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Petrous part of temporal bone Pars petrosa ossis temporalis

As its name suggests, the Pars Petrosa (Hard, Petrified) Ossis (Bone) Temporalis (Temporal Cranium) is one of three parts that make up the Temporal bone of the skull. It sits laterally adjacent to the inferior aspect of the occipital bone and forms part of the base of skull.

This thin but dense bone houses the structures of the inner ear (the Vestibulocochlear network which is predominantly responsible for hearing and balance) as well as a network of blood vessels including the second part of the carotid artery.

Blood vessel supply to and from the Vestibulocochlear network runs through the Pars Petrosa Ossis Temporalis structure, as well as innervation channels for the tympanic branch of the glossopharyngeal nerve and the auricular branch of the vagus nerve. Also passing through the Pars Petrosa Ossis Temporalis is the aquæductus cochlea which connects the perilymphatic space with the subarachnoid space and provides an anchoring point for the Dura Mater.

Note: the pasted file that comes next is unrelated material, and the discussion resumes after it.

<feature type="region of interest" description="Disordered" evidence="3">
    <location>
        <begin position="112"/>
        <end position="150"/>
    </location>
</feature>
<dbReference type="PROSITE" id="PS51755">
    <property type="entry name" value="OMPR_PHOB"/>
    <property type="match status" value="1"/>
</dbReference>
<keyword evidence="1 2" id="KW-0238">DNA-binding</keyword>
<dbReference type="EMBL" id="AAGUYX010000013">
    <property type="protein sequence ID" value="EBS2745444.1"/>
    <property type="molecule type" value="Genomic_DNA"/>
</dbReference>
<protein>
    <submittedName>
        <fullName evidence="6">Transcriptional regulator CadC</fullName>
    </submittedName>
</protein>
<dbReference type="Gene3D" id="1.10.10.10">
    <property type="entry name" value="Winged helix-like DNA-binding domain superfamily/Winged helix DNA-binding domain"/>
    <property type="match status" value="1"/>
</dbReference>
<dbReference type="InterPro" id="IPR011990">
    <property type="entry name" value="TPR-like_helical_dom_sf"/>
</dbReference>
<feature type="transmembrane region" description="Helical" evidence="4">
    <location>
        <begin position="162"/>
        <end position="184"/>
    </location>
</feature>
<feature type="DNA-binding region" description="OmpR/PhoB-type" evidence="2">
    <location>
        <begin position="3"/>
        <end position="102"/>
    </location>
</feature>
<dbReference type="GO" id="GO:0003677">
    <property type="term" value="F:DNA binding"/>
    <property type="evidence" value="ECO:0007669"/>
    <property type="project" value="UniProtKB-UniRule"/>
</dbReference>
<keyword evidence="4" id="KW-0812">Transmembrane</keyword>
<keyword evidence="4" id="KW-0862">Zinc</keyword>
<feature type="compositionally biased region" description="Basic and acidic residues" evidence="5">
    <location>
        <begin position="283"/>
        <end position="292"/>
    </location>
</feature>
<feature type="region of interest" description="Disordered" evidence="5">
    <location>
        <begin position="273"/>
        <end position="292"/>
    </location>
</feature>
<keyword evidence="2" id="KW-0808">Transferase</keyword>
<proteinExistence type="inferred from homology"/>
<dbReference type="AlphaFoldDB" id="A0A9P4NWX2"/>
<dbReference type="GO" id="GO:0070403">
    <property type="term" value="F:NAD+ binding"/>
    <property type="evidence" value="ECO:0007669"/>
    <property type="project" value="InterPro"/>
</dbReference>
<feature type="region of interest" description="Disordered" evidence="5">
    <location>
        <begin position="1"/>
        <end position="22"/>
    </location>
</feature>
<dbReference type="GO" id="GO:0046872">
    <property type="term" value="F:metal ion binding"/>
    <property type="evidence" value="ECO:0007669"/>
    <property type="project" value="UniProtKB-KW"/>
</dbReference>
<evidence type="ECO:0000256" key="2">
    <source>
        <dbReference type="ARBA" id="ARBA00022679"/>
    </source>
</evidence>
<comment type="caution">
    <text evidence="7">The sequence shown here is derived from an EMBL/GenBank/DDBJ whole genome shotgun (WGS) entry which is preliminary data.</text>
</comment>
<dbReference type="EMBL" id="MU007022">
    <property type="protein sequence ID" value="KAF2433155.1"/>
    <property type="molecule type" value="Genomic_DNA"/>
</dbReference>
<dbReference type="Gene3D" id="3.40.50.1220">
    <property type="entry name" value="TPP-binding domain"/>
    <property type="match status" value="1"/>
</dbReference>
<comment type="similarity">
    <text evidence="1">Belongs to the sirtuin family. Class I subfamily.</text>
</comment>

Blunt head trauma to the Pars Petrosa Ossis Temporalis can result in significant life-threatening injury. The shearing forces from a blow to the side of the head can fracture the bone and sever/damage the vital structures that run through it. Fractures involving the Pars Petrosa Ossis Temporalis frequently result in ‘battle sign’, or haematoma formation behind the ear, and ‘otorrhea’ as blood and cerebrospinal fluid drain from the ear through a ruptured tympanic membrane. The presence of cerebrospinal fluid in blood indicates a basal skull fracture and would prompt further investigation by Computerised Tomography (CT Scan).

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